Genesis 1-11 as Historical Narrative | John Ankerberg Show

Genesis 1-11 as Historical Narrative

By: The John Ankerberg Show
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By: W. Gary Phillips, David M. Fouts; ©2000
Is the story of creation and the early history of man in Genesis Chapters 1-11 a myth, allegory, parable, legend…? Or is there evidence that it is in fact historical narrative—relating what actually happened? Drs. Phillips and Fouts explain.

Most young-age creationists believe the universe and the earth is young because they are convinced that the Bible makes that claim. There are, however, those who have as strong a belief in the truthfulness of Scripture but who do not accept the claim that the universe and earth is young. Some of these people believe that the creation account is not to be taken literally because it is either poetry (as opposed to narrative) or non-historical narrative (allegory, parable, myth, legend or tale). This essay lists reasons to believe that the creation account is historical narrative.

1) Non-historical narrative in Scripture does not include a lot of geographical (Scaer, 1977), genealogical (Scaer, 1977), or cultural detail. The description of Eden in Genesis 2:10-14 (Scaer, 1977) as well as the genealogies of Cain, Seth, and Shem (chapters 4, 5, and 11) provide geographical and genealogical details more consistent with historical than non-historical Hebrew literature. In Genesis 2-11 are found “…64 geographical terms, 88 personal names, 48 generic names, and at least 21 identifiable cultural items (such as gold, bdellium, onyx, brass, iron, gopher wood, bitumen, mortar, brick, stone, harp, pipe, cities, towers)…” (Kaiser, 1970:59)—all presenting “…us with the possibility of establish­ing the reliability of our author” (Kaiser, 1970:59). Furthermore, aside from God and the “heavens” (which might even be the physical “heavens”), Genesis One has a surprising paucity of reference to the spiritual world (Berkhof, 1941:150). In short, Genesis 1-11 focuses on details of the physical world in a manner more characteristic of historical than of non-historical literature.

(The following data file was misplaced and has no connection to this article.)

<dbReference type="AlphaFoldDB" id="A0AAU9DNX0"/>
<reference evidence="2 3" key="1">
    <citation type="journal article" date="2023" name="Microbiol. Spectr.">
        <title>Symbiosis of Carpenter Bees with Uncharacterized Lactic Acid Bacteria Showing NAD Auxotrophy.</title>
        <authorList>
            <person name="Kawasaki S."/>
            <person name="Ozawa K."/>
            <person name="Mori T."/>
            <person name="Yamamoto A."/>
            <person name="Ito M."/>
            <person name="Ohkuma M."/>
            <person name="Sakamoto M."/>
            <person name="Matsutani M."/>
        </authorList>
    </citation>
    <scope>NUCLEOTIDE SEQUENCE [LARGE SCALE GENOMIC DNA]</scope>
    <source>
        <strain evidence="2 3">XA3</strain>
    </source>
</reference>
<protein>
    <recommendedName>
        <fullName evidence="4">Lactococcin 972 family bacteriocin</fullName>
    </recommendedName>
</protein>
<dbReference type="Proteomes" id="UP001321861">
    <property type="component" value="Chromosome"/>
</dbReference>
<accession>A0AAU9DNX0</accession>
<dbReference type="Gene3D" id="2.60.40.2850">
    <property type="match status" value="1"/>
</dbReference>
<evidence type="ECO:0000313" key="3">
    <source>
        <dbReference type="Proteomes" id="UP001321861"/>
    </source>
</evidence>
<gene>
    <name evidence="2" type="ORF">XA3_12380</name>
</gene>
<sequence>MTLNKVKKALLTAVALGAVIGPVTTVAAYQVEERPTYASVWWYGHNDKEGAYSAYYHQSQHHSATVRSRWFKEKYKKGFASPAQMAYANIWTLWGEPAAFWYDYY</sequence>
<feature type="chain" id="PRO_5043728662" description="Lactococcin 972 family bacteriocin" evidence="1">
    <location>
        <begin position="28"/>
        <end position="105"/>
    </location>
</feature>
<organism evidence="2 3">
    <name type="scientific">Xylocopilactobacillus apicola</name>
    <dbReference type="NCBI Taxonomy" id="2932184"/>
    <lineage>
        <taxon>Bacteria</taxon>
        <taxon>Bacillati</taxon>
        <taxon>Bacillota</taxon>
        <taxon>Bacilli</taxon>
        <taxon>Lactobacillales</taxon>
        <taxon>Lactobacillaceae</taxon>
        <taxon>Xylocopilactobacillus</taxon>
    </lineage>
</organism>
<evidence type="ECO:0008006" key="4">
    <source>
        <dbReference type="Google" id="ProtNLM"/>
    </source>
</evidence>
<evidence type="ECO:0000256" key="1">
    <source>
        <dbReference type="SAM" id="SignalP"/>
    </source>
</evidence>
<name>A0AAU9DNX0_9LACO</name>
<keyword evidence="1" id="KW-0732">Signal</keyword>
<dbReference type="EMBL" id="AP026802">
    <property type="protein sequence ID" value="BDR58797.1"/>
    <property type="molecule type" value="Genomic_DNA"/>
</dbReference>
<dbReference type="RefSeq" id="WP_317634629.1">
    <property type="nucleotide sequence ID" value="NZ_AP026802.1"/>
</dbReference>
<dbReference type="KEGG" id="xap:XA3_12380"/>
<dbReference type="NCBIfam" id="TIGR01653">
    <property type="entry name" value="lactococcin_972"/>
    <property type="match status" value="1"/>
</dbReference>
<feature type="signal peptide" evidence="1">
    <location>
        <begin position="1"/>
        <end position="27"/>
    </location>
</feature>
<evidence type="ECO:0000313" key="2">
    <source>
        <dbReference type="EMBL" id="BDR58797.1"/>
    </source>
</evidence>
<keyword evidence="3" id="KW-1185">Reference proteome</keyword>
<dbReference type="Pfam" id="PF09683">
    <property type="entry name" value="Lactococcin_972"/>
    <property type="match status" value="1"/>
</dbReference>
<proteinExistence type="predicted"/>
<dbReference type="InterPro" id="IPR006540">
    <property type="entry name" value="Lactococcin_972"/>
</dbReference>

2) In Scripture, non-historical literature consistently includes a person who receives or tells the story as well as an interpreter. With the exception of the multiple parables of Mat­thew 13 which are given a single collective interpretation, non-historical stories are also followed by an interpretation. It also tends to be the case in Scripture’s non-historical literature that every element of the story is symbolic. (NOTE: The only exception seems to be the Greek passage of Luke 12:13-21.) God thus does not appear as “God,” but is symbolized by another figure (e.g. landowner, father). Scriptural analogies of singular events tend to refer to a historical narrative elsewhere in Scripture detailing that event. In Genesis 1-3, however, there is neither narrator, nor interpreter, nor interpretation, and every element of the account seems to be non-symbolic (e.g. birds, plants, stars)— including God appearing as Himself. Furthermore, if the passage or any part of it is an analogy of a singular event, then this would be the only Scriptural example where that event is not recorded anywhere else in Scripture’s historical narrative. It seems most likely then, that Genesis 1-3 is actually historical narrative (Scaer, 1977).
3) Numerology, figures of speech, textual symmetry (e.g. Days 1 through 3 vs. 4 through 6) and phenomenological language are found in Genesis 1-11, they are also found in both Hebrew poetry and historical narrative (see Bullinger, 1898; Scaer, 1977). Genesis One does, however, lack the two primary identifiers of Hebrew poetry (Berkhof, 1941:158; Grier, 1977:10)—parallelism of juxtaposed couplets and metrical balance. In contrast, Genesis One does contain elements which identify it as Hebrew prose rather than po­etry, such as a) separation of events into a clear sequential order (Kaiser, 1970:60); b) the use of waw consecutive with the verb to describe sequential events (Kaiser, 1970:59); c) frequent use of the direct object sign and relative pronoun (Kaiser, 1970:59-60); d) stress on definitions (Kaiser, 1970:60); e) genealogical lists; and f) narrative prose with interspersed poetic lines.